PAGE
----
Similar Names, Very Different Portfolios
Funds targeting the same country or region are not interchangeable.
Years ago, a friend who was an active investor heard good things about the prospects for Chile. He asked if I knew anything about a closed-end portfolio called Chile Fund (CH) (now Aberdeen Chile). I gave him a rundown of its portfolio, expenses, and other traits, some of them appealing, some less so. But those facts didn't hold much interest for him. It appeared that he wanted simply to confirm that the fund existed and was legitimate. The fund's details--necessary information for a fund analyst--were superfluous. If it invested in Chile, it fit the bill.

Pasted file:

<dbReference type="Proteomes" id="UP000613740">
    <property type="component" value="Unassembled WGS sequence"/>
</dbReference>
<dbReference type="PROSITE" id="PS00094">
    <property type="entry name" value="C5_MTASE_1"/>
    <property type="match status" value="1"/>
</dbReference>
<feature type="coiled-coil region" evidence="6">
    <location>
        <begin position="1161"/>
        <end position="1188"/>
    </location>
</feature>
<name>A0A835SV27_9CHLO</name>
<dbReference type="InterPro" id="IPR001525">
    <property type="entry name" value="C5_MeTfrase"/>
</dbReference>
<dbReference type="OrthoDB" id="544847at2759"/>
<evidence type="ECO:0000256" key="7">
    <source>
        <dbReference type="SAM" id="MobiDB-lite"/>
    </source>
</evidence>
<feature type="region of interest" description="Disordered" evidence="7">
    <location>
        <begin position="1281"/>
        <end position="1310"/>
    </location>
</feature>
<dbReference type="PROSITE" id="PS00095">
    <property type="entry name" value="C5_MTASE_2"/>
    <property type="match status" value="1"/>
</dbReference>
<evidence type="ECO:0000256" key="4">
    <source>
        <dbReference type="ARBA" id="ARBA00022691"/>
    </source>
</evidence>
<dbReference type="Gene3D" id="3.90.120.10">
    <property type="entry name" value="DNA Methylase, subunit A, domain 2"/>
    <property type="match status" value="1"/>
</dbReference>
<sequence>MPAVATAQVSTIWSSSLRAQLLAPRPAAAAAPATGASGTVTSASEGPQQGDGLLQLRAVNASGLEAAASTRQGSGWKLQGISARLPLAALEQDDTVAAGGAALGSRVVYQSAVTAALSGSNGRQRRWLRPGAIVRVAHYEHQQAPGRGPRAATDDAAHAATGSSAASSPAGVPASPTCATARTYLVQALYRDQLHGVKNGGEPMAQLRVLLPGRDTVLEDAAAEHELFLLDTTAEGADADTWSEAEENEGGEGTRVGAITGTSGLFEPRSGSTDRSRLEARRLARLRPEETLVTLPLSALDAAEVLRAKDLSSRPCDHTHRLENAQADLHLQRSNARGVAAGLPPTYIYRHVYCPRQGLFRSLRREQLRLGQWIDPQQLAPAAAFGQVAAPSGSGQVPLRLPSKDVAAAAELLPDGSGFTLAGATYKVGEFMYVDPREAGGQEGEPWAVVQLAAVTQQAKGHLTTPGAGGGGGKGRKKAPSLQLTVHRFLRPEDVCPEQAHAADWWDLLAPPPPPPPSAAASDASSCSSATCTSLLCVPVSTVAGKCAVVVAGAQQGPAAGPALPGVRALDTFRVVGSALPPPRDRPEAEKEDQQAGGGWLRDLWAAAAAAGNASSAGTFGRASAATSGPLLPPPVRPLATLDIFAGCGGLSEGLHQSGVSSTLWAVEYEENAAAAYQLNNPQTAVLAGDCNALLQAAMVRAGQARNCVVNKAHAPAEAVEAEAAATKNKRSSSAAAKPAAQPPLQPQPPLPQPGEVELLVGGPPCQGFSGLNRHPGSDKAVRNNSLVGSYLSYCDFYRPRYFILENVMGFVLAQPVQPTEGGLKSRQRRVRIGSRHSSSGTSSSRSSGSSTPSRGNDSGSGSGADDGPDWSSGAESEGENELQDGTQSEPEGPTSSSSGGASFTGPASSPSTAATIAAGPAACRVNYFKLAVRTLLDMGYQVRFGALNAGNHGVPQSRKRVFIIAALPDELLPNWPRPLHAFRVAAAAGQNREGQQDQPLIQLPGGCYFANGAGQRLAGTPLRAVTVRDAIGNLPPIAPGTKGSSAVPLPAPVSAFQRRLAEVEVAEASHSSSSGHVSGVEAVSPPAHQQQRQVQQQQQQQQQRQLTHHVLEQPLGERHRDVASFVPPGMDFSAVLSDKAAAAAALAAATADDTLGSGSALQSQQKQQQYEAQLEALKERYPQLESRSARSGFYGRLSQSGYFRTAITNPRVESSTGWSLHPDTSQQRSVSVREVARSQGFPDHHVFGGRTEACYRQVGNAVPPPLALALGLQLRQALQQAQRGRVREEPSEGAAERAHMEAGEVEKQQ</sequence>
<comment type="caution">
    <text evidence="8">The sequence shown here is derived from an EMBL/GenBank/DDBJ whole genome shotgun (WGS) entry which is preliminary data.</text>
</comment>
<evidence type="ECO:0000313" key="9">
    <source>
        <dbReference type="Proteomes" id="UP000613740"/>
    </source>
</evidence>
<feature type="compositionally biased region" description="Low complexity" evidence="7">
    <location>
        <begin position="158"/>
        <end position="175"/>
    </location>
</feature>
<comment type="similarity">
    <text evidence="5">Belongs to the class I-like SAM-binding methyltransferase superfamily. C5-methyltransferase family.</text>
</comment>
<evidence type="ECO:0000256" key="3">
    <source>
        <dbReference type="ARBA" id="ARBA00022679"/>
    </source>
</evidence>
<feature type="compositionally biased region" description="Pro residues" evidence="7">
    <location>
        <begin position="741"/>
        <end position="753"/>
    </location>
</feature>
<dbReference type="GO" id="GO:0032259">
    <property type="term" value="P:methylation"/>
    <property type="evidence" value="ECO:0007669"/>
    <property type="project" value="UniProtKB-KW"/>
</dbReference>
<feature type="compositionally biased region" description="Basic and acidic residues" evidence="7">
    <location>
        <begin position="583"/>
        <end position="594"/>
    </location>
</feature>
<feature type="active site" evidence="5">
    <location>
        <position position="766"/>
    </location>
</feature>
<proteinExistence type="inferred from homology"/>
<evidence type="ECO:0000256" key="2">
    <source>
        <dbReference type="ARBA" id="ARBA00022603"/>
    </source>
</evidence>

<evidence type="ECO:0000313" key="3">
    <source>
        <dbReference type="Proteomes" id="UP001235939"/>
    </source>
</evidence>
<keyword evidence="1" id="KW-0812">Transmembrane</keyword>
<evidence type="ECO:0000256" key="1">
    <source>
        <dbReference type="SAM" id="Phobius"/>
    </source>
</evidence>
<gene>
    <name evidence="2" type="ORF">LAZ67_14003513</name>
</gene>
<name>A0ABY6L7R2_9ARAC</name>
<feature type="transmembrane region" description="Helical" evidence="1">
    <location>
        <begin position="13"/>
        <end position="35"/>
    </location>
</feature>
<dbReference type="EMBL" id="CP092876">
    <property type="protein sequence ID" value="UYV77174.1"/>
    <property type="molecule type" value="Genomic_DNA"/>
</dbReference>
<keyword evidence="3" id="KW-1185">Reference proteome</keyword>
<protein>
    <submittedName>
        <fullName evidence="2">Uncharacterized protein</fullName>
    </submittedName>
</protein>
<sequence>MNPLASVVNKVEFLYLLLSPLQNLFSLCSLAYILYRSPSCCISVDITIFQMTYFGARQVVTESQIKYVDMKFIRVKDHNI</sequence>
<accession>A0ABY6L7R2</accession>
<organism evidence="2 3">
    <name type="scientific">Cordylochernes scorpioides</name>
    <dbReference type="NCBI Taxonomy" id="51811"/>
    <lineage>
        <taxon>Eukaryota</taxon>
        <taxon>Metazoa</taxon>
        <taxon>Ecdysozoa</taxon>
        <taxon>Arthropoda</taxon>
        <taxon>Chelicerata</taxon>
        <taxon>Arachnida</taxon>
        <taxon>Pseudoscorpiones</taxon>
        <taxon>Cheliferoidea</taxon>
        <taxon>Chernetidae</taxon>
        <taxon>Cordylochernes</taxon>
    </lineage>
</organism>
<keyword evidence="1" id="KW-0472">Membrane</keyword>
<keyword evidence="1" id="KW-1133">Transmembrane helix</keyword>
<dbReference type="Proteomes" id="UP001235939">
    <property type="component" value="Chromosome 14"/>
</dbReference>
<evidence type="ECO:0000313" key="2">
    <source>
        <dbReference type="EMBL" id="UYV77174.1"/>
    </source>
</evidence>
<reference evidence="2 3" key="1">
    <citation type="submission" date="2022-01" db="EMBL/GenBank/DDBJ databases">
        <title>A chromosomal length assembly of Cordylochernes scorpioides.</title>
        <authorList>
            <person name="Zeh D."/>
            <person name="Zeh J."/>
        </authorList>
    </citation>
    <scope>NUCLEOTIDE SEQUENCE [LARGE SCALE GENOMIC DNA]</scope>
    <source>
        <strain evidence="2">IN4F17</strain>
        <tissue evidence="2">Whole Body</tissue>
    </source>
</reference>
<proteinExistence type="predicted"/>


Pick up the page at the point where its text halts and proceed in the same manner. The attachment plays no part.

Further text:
Although that seemed like a superficial approach, in retrospect he had a point: At that time there was nothing else to choose from. But with the explosion in single-country funds, many of them exchange-traded funds, an investor who now wants to target a specific emerging market (or region) likely has many options. That's especially true with larger markets, but choices are now available even for less-common destinations such as Chile. Often, such funds are far from interchangeable, making investigation critical.
Gregg Wolper does not own (actual or beneficial) shares in any of the securities mentioned above. Find out about Morningstar’s editorial policies.